Historic Overnight Move In The Currency Markets

In September 2011, Switzerland's central bank announced they would defend their currency against the euro at $1.20. Money was flooding into Switzerland from Europe as many people felt banks would close or governments would default on debts (Greece, Italy, Spain). As money entered the country, euros were sold in exchange for Swiss francs, which caused the franc to rise violently against the euro.

As we have seen throughout the currency wars over the past four years when your currency rises rapidly it causes problems for corporations within your country. Your exports are less competitive and business operations taking place outside your country experience lower profits or even losses.

The floor at $1.20 meant whenever the value of the Swiss franc reached $1.20 against the euro, the Swiss central bank would enter the market and purchase euros (selling francs). This caused their balance sheet to mushroom in size as they have had to defend the peg continuously since the announcement in late 2011.

Knowing the Swiss central bank stood ready to defend the currency at 1.20 allowed currency traders to put on massive (leveraged) stops on the Swiss/Euro currency pair at 1.20.

Then this morning happened....

Overnight, completely out of the blue while most of the world was sleeping, the Swiss central bank decided to remove the peg. Computer algorithms triggered massive buying orders on the news. This then instantly triggered the stops at the 1.20 line.  The Swiss franc strengthened from 1.20 against the euro down to 0.75 in a matter of seconds. There is no historical comparison to this type of movement in the developed currency markets. The Swiss franc has fallen back to 1.03 as I write this, but who knows where we go from here. Switzerland's stock market crashed 12% in 10 minutes, the largest decline since the 1987 worldwide crash.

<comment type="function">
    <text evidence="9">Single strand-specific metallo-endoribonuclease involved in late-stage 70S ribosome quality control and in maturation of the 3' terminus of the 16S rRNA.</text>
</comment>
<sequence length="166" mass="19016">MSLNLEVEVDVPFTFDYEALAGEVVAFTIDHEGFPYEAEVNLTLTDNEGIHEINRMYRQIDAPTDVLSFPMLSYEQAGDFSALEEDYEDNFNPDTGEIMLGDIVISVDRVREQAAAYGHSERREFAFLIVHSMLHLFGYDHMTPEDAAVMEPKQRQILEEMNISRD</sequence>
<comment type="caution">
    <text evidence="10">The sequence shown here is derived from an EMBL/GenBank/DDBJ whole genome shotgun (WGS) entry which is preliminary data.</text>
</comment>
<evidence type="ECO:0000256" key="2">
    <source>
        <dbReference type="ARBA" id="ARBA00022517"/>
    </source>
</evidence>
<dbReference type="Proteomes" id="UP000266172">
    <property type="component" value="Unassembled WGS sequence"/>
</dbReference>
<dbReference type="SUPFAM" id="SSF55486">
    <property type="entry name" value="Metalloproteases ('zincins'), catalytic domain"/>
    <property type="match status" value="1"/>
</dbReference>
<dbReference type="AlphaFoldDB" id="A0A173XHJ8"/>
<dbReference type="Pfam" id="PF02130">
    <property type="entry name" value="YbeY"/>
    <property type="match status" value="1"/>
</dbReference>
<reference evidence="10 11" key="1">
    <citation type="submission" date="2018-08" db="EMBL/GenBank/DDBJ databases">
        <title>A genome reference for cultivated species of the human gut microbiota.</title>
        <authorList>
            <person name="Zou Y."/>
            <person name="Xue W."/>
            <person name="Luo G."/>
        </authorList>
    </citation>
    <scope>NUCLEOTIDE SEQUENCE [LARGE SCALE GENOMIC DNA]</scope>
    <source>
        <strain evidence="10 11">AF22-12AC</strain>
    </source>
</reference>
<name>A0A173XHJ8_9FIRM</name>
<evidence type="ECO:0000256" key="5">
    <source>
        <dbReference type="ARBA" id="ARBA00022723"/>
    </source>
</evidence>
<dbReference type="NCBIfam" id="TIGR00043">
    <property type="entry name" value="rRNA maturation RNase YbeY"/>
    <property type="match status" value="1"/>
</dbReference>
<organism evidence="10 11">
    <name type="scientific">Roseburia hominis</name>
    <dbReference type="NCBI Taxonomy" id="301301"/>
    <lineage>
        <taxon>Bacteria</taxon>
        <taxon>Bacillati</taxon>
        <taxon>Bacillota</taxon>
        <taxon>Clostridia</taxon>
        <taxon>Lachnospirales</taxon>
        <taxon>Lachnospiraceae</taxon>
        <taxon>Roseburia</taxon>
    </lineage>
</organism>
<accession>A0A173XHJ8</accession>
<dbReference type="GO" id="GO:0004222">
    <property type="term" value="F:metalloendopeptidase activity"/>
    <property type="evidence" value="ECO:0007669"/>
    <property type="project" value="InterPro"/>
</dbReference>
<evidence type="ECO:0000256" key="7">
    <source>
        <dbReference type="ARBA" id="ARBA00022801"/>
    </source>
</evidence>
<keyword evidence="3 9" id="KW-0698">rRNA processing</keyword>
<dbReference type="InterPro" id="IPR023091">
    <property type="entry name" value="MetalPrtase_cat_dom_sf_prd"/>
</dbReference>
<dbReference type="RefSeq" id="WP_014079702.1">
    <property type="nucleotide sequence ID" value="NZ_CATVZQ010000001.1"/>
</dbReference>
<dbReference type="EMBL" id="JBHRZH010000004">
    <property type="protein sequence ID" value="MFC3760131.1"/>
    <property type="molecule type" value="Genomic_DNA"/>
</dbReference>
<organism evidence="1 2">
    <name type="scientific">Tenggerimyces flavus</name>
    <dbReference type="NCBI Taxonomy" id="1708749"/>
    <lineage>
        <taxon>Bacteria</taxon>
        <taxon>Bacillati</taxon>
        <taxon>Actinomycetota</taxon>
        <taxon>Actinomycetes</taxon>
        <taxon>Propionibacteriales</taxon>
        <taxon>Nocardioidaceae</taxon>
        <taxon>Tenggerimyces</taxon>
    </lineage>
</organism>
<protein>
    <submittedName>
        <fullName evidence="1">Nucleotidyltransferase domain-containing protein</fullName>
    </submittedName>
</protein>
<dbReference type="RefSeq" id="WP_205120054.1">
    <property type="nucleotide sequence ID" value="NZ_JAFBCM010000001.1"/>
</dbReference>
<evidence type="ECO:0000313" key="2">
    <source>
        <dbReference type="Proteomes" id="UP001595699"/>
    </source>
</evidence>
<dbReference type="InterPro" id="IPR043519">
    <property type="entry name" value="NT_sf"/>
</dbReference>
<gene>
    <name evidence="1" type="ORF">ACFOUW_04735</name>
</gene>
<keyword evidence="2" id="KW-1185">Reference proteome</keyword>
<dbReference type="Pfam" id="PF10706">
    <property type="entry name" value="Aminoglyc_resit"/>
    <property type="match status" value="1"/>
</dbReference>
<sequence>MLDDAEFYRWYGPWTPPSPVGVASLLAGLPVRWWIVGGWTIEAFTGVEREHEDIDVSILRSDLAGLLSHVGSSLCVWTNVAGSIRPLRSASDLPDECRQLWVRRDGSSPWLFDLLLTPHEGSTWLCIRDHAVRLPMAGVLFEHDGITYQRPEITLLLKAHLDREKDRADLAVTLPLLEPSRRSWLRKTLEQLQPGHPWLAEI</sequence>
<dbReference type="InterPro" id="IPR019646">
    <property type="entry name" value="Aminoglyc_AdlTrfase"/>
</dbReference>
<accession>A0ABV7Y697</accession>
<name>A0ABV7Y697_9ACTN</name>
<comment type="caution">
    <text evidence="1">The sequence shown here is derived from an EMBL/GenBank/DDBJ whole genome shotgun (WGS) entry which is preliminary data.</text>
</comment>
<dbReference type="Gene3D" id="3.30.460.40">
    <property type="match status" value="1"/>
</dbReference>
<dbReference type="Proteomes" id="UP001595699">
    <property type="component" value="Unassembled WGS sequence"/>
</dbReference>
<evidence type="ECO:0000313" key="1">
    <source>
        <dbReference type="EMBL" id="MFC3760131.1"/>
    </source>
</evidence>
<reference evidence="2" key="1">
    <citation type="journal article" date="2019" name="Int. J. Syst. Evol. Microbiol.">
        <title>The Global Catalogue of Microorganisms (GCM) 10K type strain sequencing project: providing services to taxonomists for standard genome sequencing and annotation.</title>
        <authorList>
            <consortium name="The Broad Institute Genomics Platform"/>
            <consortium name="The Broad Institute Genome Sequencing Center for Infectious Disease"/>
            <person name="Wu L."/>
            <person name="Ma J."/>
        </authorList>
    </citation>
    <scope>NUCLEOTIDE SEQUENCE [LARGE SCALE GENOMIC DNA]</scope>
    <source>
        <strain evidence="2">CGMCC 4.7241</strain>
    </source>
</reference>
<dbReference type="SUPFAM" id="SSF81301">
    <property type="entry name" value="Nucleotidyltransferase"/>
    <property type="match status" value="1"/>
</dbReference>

What non-professional currency traders should learn from this action is the all consuming trust in central banks to control every market around the world should be questioned. This is more relevant for investors in developed countries who have been implicitly promised central banks will always push their stock portfolios higher. They have been implicitly promised interest rates will always remain low, currency markets will always remain calm and inflation will stay subdued.

As we have seen overnight, even the explicit promises can be removed in the blink of an eye.